Learning the ropes early is a fact of ranching life, but two Foothills brothers are getting a taste of a whole different business.
“We wanted to promote that kids our age are ranch material and everything we do for the ranch,” said Jack Emerson, 12.
Along with 8-year-old brother Casey, the two began producing “Alberta Ranch Kid” branded hats and patches in April.
Growing up on their family ranch southeast of Black Diamond, sharing the work with their parents Scott and Page has been a fact of life.
As the COVID-19 pandemic kept the two C. Ian McLaren School students learning at home on the family ranch, they started the brand through a mix of entrepreneurial spirit and pride in their family's work.
“It started off one day when we were finishing chores one day and we came up with the idea that we should make a hat company,” Jack said. “We agreed to that and we talked more into it and wanted to make it about the Alberta Ranch Kid."
“Doing barn chores, helping in the winter time, calving, and driving the tractor,” are just some of the tasks Jack said he’s helped out with at home.
“We just want to teach kids what we do around the ranch and promote our business; we have hats, beanies, and patches.”
For younger brother Casey, learning the workings of going into business has been exciting.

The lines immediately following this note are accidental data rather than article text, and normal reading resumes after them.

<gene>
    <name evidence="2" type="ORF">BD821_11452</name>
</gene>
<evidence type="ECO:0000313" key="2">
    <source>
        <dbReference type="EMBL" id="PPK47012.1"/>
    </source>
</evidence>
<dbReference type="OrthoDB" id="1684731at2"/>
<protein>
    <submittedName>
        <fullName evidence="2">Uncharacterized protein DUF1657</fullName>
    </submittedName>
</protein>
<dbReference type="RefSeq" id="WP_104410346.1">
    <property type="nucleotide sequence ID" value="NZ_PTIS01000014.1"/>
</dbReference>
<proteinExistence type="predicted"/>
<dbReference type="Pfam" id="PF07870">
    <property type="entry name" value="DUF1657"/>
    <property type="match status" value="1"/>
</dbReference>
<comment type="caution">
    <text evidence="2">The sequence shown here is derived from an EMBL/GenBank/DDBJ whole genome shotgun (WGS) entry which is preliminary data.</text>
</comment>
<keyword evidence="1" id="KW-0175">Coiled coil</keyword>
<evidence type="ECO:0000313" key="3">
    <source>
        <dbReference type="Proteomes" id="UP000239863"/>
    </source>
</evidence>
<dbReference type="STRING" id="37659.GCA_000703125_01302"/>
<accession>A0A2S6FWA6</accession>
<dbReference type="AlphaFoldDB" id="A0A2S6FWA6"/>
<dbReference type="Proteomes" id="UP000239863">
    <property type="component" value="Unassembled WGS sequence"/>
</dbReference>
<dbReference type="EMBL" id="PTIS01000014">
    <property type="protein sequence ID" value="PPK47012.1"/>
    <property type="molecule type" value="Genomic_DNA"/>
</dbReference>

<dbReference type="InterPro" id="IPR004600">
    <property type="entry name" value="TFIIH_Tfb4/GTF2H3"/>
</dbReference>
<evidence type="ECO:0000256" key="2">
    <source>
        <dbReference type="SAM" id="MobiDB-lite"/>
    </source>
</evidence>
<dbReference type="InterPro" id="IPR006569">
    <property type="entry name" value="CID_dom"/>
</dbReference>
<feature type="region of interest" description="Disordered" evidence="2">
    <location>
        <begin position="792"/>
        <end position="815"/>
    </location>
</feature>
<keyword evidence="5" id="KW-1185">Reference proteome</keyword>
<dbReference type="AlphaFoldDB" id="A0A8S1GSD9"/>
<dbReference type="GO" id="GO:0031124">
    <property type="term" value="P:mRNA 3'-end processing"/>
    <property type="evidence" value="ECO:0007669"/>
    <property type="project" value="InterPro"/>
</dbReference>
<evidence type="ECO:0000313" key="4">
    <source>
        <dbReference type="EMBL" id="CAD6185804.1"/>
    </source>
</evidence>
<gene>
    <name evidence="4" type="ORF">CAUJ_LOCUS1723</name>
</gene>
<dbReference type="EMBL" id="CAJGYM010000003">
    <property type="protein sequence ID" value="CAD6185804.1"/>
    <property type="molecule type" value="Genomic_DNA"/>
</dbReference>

“It’s fun. We’ve had a couple bank meetings, we had to go do that stuff,” said Casey, adding the venture has given him an understanding of the costs of doing business and determining profit margins.
Like any business, the two had to pay a supplier up front for their initial run of merchandise with the goal of recovering the initial investment.
“You actually have to start making that money back eventually,” Casey said.
The profits of the venture, however, are part of a long game as the brothers save up to buy cattle for a herd of their own, he added.
Their mom has been proud of her sons’ initiative, helping them run their Instagram account @TheAlbertaRanchKid to promote their hats, where the two can be pictured taking part in everyday agricultural operations and events.
“It’s about showing other kids it’s a family operation,” Page said. “Everybody gets out the door, everybody drives the tractor, and everybody helps out in minus 20.”
Typically a multigenerational family business, children often learn ranching hands-on by helping alongside their parents.
“It’s promoting to show other families as well that it’s okay to have kids do hard work," she said.
Page is also a hairstylist working in the Alberta film industry, while her husband Scott works as an animal wrangler and stunt man.
Dedication to the family business doesn’t make Emerson boys homebodies though, as the two are active in sports such as hockey and golf, as well as helping out neighbours during cattle brandings and other ranching operations.
Jack even made an appearance in season 11 of CBC’s Heartland in 2017, playing the quiet boy Brick for four episodes.
The two can often be spotted at Alberta rodeos, with Jack taking part in wild pony racing, and Casey being a regular in mutton busting events—sporting his signature sheepskin chaps.
Currently, the hats and other items are available for purchase by direct-messaging the Emersons’ Instagram account, instagram.com/TheAlbertaRanchKid